Battery acid

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I have a flashlight that leaked battery acid. Is there any way to dissolve this acid or just scrape it off as best I can.
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I use household ammonia, works good. Use in well ventilated area. WW
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On Feb 11, 9:59 am, snipped-for-privacy@sbcglobal.net wrote:

Small wire brush with baking soda and water.
Or just scrape it off.
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wrote:

Most likely NOT acid, but Alkaline - in which case you could try vinegar- - - - -
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On Feb 11, 6:59 am, snipped-for-privacy@sbcglobal.net wrote:

Is the flashlight worth all that effort? Or is this one of those "gotta see if I can do it" projects (that I often get involved in <g>)
HB
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Mix baking soda with water, pour over acid areas.
nb
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snipped-for-privacy@sbcglobal.net wrote:

As others have noted, it is quite unlikely that you had an acid type battery in a flashlight. In all probability the battery is an alkaline chemistry, in which case a mild acid soak in vinegar may help.
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Bingo....
if the battery was an alkaline type, alkaline batteries are prone to leaking potassium hydroxide, a caustic agent
netralize with vinegar
cheers Bob
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On Fri, 11 Feb 2011 10:29:49 -0500, "Stormin Mormon"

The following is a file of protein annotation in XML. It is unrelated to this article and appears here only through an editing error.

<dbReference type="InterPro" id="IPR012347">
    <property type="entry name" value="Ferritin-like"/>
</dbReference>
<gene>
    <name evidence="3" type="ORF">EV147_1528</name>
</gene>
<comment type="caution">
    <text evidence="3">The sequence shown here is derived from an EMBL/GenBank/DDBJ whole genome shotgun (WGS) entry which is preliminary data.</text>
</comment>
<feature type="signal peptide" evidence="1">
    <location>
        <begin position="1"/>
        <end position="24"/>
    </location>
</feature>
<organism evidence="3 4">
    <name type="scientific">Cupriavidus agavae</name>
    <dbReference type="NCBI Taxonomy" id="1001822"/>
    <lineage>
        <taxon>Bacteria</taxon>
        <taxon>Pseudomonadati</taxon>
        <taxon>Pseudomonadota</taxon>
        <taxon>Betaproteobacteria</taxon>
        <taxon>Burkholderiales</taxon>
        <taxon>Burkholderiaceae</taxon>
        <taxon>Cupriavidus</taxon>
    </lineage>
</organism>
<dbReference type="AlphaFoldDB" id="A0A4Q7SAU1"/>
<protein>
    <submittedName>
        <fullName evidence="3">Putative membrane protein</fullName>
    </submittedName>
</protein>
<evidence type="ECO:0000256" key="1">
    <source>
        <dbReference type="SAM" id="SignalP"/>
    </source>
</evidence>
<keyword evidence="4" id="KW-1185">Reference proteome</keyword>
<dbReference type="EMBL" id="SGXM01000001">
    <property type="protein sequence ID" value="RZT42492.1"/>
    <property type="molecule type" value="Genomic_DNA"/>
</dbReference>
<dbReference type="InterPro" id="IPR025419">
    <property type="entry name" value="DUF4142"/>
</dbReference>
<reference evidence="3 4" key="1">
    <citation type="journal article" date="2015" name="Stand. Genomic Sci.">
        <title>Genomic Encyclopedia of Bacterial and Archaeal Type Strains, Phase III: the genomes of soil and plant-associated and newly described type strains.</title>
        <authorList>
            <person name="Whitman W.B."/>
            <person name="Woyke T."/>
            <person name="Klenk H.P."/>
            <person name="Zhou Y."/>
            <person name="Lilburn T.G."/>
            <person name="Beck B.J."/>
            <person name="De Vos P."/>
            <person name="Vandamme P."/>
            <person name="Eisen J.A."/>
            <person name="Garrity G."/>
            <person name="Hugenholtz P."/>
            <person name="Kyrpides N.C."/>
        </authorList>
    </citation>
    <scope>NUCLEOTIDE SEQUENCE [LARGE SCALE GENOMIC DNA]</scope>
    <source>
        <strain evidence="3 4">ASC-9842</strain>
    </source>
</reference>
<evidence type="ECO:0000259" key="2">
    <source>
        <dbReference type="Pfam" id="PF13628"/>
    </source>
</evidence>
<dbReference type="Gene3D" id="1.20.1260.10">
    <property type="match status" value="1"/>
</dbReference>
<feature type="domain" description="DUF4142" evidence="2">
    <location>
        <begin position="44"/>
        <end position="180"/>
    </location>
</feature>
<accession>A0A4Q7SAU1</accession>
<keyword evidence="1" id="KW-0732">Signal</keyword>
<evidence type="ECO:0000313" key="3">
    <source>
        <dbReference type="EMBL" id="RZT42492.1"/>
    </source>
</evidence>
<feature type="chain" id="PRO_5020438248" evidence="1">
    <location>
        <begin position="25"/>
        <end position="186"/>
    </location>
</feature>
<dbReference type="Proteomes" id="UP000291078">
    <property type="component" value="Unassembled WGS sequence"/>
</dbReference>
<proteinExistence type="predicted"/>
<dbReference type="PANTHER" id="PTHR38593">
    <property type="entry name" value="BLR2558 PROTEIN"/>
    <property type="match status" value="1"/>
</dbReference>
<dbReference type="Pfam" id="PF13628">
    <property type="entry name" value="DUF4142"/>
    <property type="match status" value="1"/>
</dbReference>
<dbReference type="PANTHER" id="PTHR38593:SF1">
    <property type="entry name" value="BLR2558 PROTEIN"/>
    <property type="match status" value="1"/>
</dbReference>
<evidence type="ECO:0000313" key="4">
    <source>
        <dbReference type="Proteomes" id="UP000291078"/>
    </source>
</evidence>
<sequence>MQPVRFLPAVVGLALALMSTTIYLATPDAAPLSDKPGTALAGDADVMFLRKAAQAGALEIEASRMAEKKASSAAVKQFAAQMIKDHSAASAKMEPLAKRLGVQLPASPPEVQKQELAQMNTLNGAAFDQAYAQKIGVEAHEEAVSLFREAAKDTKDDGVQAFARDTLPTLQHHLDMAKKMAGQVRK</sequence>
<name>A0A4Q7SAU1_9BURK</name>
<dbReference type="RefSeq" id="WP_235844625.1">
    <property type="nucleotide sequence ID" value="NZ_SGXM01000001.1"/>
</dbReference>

I actually have a couple of rechargeable LED flashlights that use starved electrolyte lead acid batteries.
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On Fri, 11 Feb 2011 09:59:16 -0500, snipped-for-privacy@sbcglobal.net wrote:

mild solution of baking soda will dissolve it. you can also use ammonia
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My description was wrong the flashlight is a Maglite LED three cell with Duracell alkaline batteries. Thanks for all who replied for your help.
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snipped-for-privacy@sbcglobal.net wrote:

duracell will replace it if you send it to them.
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chaniarts wrote:

Yep, a friend of mine had a $500 piece of test equipment replaced. He was about to toss it when I suggested he call the 800 number on the batteries that leaked. A little postage to ship it to them and a couple weeks later a brand new unit arrived.
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snipped-for-privacy@sbcglobal.net wrote the following:

I had the same problem with a 3 D cell capacity Maglight. I filled it with white vinegar. You can see the bubbling as the vinegar neutralizes the acid.
--

Bill
In Hamptonburgh, NY
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With alkaline batteries?
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On 02/12/2011 11:26 AM, snipped-for-privacy@att.bizzzzzzzzzzzz wrote:

well, yes, because vinegar is an acid.
nate
--
replace "roosters" with "cox" to reply.
http://members.cox.net/njnagel
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Now ask yourself, does "vinegar neutralizes the acid" make any sense with alkaline batteries? If you still don't see the silliness here, does vinegar really neutralize itself? Come on!
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On 02/12/2011 04:16 PM, snipped-for-privacy@att.bizzzzzzzzzzzz wrote:

well ,they're *alkaline* batteries, which vinegar will neutralize!
OP is guilty of gross misunderstanding and/or misspeaking, but other than that...
nate
--
replace "roosters" with "cox" to reply.
http://members.cox.net/njnagel
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You're simply demonstrating your illiteracy.

You're guilt of illiteracy, but that's nothing new.
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snipped-for-privacy@att.bizzzzzzzzzzzz wrote the following:

Yes, I made a mistake in saying vinegar neutralized the acid. I meant the other way around.
--

Bill
In Hamptonburgh, NY
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